What ails the Boeing 737? It is a workhorse series conceived as far back as the mid Sixties to compete with the DC9 from McDonnell Douglas. With the design process severely compressed and workers press-ganged to get the plane off the assembly line in record time, what emerged was an extrapolation – albeit a brilliant one – of the earlier 727, rather than a dramatic new aeroplane. With a single-aisle six abreast 3-3 seat configuration it proved an ideal short hop aircraft.

At 30,000ft an aircraft is not very different from an inflated balloon. The outward force, in order to maintain cabin pressure, is the equivalent of half a ton over each square foot of fuselage...

Yet, over the past year the US Federal Aviation Administration has issued an estimated 13 notices relating to fuselage cracks in B737s, ordering the grounding and inspection of a large number of aircraft. Wear and tear of aircraft skin is an inevitable outcome of constant take-offs and landings as the cabin pressurises and depressurises, expanding and contracting, subjecting the metal and rivets to enormous stress and fatigue. At 30,000ft an aircraft is not very different from an inflated balloon. The outward force, in order to maintain cabin pressure, is the equivalent of half a ton over each square foot of fuselage.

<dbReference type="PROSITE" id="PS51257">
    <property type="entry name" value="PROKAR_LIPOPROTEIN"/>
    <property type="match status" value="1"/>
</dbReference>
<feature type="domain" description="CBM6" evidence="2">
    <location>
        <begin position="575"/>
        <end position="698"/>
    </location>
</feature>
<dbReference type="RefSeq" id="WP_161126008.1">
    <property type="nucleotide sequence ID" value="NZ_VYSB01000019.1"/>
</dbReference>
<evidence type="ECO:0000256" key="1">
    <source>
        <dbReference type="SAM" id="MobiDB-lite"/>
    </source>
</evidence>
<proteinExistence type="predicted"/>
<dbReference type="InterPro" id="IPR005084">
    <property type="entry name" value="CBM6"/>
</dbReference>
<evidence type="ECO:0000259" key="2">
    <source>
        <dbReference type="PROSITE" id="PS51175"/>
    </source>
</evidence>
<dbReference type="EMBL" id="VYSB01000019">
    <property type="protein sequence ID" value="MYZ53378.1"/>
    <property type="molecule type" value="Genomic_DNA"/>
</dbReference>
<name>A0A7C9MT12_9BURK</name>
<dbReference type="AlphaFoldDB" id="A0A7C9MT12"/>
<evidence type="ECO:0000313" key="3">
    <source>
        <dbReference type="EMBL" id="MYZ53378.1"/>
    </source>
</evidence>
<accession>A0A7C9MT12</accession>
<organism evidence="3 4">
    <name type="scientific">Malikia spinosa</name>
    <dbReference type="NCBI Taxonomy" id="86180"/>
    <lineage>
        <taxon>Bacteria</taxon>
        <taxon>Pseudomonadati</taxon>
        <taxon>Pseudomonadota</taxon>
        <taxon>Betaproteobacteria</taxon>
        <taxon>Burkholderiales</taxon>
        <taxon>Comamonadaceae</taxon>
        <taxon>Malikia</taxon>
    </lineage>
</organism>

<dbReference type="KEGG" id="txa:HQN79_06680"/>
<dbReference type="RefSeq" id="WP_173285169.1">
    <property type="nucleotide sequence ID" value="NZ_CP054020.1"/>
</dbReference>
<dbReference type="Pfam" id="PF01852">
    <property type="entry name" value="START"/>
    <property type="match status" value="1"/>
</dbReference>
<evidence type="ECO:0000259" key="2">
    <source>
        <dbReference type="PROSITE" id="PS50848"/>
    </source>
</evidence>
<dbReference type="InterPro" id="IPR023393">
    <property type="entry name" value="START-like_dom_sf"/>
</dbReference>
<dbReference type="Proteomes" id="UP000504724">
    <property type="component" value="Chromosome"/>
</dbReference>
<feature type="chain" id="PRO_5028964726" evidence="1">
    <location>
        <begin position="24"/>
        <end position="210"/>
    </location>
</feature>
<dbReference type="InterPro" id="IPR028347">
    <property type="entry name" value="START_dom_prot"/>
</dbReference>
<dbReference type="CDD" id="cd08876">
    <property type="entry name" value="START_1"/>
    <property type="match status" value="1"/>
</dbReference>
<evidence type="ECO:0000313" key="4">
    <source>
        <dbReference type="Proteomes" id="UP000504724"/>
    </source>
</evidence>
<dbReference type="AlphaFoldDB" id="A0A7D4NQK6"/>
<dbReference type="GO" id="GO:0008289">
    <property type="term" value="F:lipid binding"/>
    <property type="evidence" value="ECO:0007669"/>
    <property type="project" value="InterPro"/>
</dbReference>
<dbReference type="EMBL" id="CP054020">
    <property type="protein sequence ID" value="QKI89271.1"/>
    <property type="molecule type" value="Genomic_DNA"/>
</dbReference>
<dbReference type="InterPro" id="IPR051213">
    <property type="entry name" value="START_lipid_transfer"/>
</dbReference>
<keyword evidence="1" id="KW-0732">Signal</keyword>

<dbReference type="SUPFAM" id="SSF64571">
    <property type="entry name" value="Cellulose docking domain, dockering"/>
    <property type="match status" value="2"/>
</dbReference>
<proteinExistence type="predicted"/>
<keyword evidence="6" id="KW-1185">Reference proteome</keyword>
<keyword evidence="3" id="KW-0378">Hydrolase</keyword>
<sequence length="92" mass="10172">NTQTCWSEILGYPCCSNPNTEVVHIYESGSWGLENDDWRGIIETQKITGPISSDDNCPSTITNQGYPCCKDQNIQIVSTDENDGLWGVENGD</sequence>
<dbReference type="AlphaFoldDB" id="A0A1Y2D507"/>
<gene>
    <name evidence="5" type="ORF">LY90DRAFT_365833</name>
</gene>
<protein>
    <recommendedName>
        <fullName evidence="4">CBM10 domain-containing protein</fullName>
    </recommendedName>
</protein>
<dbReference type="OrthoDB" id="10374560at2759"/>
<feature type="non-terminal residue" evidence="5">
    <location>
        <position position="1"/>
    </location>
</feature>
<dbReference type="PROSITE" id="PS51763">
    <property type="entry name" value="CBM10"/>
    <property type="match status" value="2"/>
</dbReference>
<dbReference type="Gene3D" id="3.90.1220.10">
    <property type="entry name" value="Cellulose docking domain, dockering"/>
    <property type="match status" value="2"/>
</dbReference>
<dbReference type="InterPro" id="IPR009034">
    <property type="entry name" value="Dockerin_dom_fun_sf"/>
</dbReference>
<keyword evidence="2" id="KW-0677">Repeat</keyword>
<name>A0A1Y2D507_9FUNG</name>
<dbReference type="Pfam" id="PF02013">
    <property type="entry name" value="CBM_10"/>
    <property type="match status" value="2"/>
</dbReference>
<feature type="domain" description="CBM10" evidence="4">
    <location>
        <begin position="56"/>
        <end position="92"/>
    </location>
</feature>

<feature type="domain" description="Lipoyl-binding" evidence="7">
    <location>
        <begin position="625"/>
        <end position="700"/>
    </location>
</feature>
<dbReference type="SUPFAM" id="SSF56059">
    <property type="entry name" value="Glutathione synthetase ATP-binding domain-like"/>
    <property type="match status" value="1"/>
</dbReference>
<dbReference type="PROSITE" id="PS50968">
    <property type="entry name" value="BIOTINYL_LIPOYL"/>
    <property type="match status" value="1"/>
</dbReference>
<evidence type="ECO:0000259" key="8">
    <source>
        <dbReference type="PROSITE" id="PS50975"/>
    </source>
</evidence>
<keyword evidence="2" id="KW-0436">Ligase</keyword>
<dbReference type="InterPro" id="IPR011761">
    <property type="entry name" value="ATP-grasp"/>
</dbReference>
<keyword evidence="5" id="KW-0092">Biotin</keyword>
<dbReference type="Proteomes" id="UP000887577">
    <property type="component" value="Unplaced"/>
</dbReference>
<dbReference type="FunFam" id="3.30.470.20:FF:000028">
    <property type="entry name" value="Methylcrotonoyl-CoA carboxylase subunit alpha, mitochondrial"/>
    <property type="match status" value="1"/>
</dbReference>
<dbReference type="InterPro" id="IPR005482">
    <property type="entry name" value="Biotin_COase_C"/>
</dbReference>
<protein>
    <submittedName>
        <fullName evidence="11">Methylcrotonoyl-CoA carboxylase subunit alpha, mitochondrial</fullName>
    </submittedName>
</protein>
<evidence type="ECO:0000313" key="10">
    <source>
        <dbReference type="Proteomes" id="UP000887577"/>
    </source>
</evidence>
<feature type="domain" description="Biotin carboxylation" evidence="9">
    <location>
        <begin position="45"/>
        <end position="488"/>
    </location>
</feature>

A B737 is certified for about 60,000 safe "cycles", each cycle being one take-off and landing. In actual fact the plane is considered safe for up to double this number of cycles. The Aloha aircraft and others with fuselage cracks have had under 40,000 flying cycles. This has raised concerns that Boeing may not be getting to the crux of the matter, simply offering quick fixes rather than a thorough systemic overhaul. The original B737, or the "Classic", was superseded by the "Next Generation" aircraft and these NG planes are prolific in our skies today. They have a modestly tougher body but are not radically different. Meanwhile budget and low-cost airlines are flying their planes through increasing cycles to deliver profit.

As Boeing contemplated drastic changes for a brand new model, archrival Airbus rolled out its A320 NEO (New Engine Option) series that has gained substantial traction with airlines due to increased fuel efficiency. In response Boeing will launch the B737MAX (due by 2018). This is, again, a newer version of the existing aircraft with a more robust fuselage and more powerful engines. It is not a remodelled design.
Launching a completely new aircraft involves applying for and acquiring airworthiness certification and a host of permissions. It also involves changing the production line, laying off or retraining workers and rebuilding factories – all expenses aircraft manufacturers simply do not wish to deal with at present. An evolutionary next gen airplane is considered an extension of an existing model and requires no huge amount of bureaucratic paperwork.

Thus it is we can expect upgrades to continue. You might even spot the occasional convertible open-top fuselage model. Still, air travel remains safe. Just don't lean too heavily against the fuselage as you impress that blonde. And do keep your seat belts fastened.